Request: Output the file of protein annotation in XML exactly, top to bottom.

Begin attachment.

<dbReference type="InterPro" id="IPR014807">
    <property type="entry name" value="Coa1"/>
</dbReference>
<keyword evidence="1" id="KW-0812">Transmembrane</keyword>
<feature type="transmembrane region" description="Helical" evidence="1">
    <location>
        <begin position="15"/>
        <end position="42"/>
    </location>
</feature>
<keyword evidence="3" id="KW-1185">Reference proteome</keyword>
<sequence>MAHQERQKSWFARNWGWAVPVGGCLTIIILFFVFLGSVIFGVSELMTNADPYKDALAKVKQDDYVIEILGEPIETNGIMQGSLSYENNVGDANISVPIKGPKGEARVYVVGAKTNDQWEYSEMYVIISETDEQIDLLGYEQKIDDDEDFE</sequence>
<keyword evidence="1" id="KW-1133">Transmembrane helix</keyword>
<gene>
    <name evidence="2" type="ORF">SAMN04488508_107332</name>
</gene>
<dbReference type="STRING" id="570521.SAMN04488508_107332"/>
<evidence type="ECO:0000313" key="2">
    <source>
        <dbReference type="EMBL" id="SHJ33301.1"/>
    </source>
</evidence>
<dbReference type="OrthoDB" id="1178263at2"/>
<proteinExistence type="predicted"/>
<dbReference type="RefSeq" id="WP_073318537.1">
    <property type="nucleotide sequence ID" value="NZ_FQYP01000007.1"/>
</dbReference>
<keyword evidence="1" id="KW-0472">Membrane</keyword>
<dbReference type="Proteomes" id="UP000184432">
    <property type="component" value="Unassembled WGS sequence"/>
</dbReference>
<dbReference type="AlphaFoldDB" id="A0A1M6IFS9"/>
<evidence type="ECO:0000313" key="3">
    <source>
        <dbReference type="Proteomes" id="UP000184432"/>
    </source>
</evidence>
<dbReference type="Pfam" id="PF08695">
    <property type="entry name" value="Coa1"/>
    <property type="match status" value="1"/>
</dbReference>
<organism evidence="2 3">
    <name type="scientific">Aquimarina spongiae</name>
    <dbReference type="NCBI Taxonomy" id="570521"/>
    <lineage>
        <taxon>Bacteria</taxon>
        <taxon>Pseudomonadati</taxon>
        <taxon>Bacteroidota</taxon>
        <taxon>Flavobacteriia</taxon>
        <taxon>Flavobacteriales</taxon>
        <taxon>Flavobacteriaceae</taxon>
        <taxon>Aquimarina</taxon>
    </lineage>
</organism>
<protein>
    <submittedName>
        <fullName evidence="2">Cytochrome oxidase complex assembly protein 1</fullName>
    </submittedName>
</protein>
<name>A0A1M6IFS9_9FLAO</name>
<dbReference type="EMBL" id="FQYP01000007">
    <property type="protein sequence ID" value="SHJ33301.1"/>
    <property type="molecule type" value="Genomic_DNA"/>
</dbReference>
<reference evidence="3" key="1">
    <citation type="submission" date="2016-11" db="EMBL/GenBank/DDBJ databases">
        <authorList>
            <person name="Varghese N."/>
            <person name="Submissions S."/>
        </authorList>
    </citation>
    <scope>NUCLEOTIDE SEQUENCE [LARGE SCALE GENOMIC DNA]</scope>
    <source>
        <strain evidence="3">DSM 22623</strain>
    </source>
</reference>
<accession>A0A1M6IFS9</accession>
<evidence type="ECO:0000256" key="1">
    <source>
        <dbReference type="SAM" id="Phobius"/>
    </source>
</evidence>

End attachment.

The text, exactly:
<dbReference type="InterPro" id="IPR014807">
    <property type="entry name" value="Coa1"/>
</dbReference>
<keyword evidence="1" id="KW-0812">Transmembrane</keyword>
<feature type="transmembrane region" description="Helical" evidence="1">
    <location>
        <begin position="15"/>
        <end position="42"/>
    </location>
</feature>
<keyword evidence="3" id="KW-1185">Reference proteome</keyword>
<sequence>MAHQERQKSWFARNWGWAVPVGGCLTIIILFFVFLGSVIFGVSELMTNADPYKDALAKVKQDDYVIEILGEPIETNGIMQGSLSYENNVGDANISVPIKGPKGEARVYVVGAKTNDQWEYSEMYVIISETDEQIDLLGYEQKIDDDEDFE</sequence>
<keyword evidence="1" id="KW-1133">Transmembrane helix</keyword>
<gene>
    <name evidence="2" type="ORF">SAMN04488508_107332</name>
</gene>
<dbReference type="STRING" id="570521.SAMN04488508_107332"/>
<evidence type="ECO:0000313" key="2">
    <source>
        <dbReference type="EMBL" id="SHJ33301.1"/>
    </source>
</evidence>
<dbReference type="OrthoDB" id="1178263at2"/>
<proteinExistence type="predicted"/>
<dbReference type="RefSeq" id="WP_073318537.1">
    <property type="nucleotide sequence ID" value="NZ_FQYP01000007.1"/>
</dbReference>
<keyword evidence="1" id="KW-0472">Membrane</keyword>
<dbReference type="Proteomes" id="UP000184432">
    <property type="component" value="Unassembled WGS sequence"/>
</dbReference>
<dbReference type="AlphaFoldDB" id="A0A1M6IFS9"/>
<evidence type="ECO:0000313" key="3">
    <source>
        <dbReference type="Proteomes" id="UP000184432"/>
    </source>
</evidence>
<dbReference type="Pfam" id="PF08695">
    <property type="entry name" value="Coa1"/>
    <property type="match status" value="1"/>
</dbReference>
<organism evidence="2 3">
    <name type="scientific">Aquimarina spongiae</name>
    <dbReference type="NCBI Taxonomy" id="570521"/>
    <lineage>
        <taxon>Bacteria</taxon>
        <taxon>Pseudomonadati</taxon>
        <taxon>Bacteroidota</taxon>
        <taxon>Flavobacteriia</taxon>
        <taxon>Flavobacteriales</taxon>
        <taxon>Flavobacteriaceae</taxon>
        <taxon>Aquimarina</taxon>
    </lineage>
</organism>
<protein>
    <submittedName>
        <fullName evidence="2">Cytochrome oxidase complex assembly protein 1</fullName>
    </submittedName>
</protein>
<name>A0A1M6IFS9_9FLAO</name>
<dbReference type="EMBL" id="FQYP01000007">
    <property type="protein sequence ID" value="SHJ33301.1"/>
    <property type="molecule type" value="Genomic_DNA"/>
</dbReference>
<reference evidence="3" key="1">
    <citation type="submission" date="2016-11" db="EMBL/GenBank/DDBJ databases">
        <authorList>
            <person name="Varghese N."/>
            <person name="Submissions S."/>
        </authorList>
    </citation>
    <scope>NUCLEOTIDE SEQUENCE [LARGE SCALE GENOMIC DNA]</scope>
    <source>
        <strain evidence="3">DSM 22623</strain>
    </source>
</reference>
<accession>A0A1M6IFS9</accession>
<evidence type="ECO:0000256" key="1">
    <source>
        <dbReference type="SAM" id="Phobius"/>
    </source>
</evidence>